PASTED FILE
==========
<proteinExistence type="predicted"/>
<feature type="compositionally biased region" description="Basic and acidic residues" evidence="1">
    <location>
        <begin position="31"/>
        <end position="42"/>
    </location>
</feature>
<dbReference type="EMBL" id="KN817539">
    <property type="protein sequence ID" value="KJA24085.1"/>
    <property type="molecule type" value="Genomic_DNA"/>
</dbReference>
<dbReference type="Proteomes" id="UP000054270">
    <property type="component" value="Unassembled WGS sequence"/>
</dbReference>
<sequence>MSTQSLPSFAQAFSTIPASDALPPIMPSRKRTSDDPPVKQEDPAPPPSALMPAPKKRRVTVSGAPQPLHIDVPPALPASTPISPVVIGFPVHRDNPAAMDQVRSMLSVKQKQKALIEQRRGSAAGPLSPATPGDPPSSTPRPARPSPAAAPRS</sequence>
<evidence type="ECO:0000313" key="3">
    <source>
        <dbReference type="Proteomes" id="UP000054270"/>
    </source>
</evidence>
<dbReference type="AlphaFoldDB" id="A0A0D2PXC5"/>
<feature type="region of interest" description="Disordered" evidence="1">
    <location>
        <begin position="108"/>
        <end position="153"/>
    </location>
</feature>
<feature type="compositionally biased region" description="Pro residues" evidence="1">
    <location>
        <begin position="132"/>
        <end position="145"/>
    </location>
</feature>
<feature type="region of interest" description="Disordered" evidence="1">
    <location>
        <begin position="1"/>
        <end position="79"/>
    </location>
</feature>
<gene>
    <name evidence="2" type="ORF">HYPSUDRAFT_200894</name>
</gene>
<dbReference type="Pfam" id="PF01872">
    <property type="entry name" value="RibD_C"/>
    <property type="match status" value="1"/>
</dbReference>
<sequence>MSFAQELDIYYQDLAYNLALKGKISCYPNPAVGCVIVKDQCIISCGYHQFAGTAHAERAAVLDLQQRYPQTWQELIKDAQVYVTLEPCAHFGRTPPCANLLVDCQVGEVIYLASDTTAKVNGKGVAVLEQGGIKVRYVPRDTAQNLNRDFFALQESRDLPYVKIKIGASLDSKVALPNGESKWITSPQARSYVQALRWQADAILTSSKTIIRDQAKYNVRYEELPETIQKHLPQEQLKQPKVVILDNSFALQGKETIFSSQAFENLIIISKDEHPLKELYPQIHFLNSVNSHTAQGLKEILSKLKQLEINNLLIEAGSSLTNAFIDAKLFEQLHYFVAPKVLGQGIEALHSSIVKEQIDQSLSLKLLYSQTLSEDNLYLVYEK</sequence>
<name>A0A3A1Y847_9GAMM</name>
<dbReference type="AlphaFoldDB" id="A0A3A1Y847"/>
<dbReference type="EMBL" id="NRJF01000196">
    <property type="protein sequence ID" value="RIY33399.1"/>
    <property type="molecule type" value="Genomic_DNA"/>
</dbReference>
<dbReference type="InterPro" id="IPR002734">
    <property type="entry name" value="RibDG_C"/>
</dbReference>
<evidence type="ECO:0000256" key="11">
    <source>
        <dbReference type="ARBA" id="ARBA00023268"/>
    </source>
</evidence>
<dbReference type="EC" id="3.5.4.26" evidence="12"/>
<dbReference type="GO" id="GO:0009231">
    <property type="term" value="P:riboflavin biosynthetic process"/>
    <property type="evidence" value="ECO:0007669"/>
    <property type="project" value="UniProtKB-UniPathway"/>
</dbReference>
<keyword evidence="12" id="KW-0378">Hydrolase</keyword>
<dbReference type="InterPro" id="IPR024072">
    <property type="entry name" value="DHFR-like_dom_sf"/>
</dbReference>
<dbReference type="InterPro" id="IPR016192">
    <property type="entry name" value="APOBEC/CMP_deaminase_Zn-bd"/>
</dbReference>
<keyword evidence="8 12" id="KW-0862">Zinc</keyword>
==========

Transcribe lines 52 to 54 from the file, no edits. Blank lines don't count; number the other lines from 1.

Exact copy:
    <property type="molecule type" value="Genomic_DNA"/>
</dbReference>
<dbReference type="InterPro" id="IPR002734">